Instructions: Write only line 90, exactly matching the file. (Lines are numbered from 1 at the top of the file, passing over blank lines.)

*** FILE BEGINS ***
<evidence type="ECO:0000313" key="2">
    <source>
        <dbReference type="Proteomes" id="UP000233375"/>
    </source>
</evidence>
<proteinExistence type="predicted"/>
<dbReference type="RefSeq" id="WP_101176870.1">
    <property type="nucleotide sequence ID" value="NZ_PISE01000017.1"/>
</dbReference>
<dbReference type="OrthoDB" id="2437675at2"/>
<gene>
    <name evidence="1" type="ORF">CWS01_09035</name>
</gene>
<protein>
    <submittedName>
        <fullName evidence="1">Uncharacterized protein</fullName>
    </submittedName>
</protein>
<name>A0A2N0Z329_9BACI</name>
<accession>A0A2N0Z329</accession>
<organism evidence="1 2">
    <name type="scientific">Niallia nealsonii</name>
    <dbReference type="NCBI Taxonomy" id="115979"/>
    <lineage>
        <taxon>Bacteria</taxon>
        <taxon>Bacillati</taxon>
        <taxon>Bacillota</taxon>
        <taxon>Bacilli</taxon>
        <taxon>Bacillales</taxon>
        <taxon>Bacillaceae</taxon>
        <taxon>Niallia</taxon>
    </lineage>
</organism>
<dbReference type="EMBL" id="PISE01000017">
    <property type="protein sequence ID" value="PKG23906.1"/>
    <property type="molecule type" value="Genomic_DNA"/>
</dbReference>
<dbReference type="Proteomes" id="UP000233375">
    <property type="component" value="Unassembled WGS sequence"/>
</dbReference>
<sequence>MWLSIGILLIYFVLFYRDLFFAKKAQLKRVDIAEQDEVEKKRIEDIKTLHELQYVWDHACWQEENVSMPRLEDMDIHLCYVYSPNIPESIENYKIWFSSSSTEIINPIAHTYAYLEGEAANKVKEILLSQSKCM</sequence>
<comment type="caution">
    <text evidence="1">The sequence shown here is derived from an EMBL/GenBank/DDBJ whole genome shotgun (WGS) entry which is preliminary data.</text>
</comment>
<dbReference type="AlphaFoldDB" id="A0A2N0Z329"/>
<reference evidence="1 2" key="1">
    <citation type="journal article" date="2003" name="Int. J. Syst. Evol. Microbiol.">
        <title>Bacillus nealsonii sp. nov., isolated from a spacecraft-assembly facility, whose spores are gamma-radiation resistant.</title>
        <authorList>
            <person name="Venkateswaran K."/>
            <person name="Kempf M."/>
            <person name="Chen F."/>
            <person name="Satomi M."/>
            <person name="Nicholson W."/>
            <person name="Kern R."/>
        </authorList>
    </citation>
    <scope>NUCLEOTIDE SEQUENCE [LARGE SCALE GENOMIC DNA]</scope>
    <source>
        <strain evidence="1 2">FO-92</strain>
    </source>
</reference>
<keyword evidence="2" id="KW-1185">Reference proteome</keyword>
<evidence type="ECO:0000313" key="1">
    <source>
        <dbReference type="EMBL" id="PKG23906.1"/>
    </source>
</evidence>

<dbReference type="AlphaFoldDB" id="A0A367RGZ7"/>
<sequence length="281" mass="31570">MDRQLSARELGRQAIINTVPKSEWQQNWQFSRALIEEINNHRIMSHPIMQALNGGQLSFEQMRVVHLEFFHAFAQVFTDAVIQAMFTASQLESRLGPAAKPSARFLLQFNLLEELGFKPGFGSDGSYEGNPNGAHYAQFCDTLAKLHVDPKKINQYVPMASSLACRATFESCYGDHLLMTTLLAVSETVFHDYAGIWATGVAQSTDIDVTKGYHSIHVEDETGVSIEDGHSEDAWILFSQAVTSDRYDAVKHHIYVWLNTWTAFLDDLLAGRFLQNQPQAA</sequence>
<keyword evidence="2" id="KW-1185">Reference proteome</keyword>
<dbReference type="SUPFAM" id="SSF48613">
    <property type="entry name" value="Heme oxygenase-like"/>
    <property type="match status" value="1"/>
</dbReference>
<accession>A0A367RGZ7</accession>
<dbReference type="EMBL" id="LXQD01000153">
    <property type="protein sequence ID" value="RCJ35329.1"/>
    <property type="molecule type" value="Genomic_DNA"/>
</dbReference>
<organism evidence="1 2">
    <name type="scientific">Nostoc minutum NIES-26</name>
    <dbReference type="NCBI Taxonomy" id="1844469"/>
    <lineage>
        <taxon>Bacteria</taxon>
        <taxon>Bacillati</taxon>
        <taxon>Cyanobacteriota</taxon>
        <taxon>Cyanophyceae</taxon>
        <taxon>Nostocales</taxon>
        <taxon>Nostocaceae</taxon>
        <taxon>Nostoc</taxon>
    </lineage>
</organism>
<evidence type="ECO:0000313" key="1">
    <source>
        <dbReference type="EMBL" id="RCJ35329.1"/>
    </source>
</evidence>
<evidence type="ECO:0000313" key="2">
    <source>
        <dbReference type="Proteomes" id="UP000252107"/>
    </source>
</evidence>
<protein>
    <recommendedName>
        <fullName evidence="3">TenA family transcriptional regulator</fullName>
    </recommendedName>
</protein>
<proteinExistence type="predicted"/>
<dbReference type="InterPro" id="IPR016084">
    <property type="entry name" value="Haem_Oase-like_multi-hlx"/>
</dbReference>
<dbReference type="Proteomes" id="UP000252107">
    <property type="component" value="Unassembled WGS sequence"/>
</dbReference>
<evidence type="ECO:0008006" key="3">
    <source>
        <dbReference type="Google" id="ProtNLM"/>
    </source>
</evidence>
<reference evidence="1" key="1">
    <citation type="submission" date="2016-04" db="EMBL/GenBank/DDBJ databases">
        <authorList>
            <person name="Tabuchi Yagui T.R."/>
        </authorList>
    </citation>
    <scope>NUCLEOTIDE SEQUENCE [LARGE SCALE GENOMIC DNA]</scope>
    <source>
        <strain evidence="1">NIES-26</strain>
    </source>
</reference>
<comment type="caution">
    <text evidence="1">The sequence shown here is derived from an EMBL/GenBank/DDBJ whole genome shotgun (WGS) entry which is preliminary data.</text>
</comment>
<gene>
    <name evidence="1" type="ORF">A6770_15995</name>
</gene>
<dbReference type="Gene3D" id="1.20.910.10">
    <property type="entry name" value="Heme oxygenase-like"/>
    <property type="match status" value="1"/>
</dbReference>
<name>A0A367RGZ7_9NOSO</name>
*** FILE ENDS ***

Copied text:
        <taxon>Nostocaceae</taxon>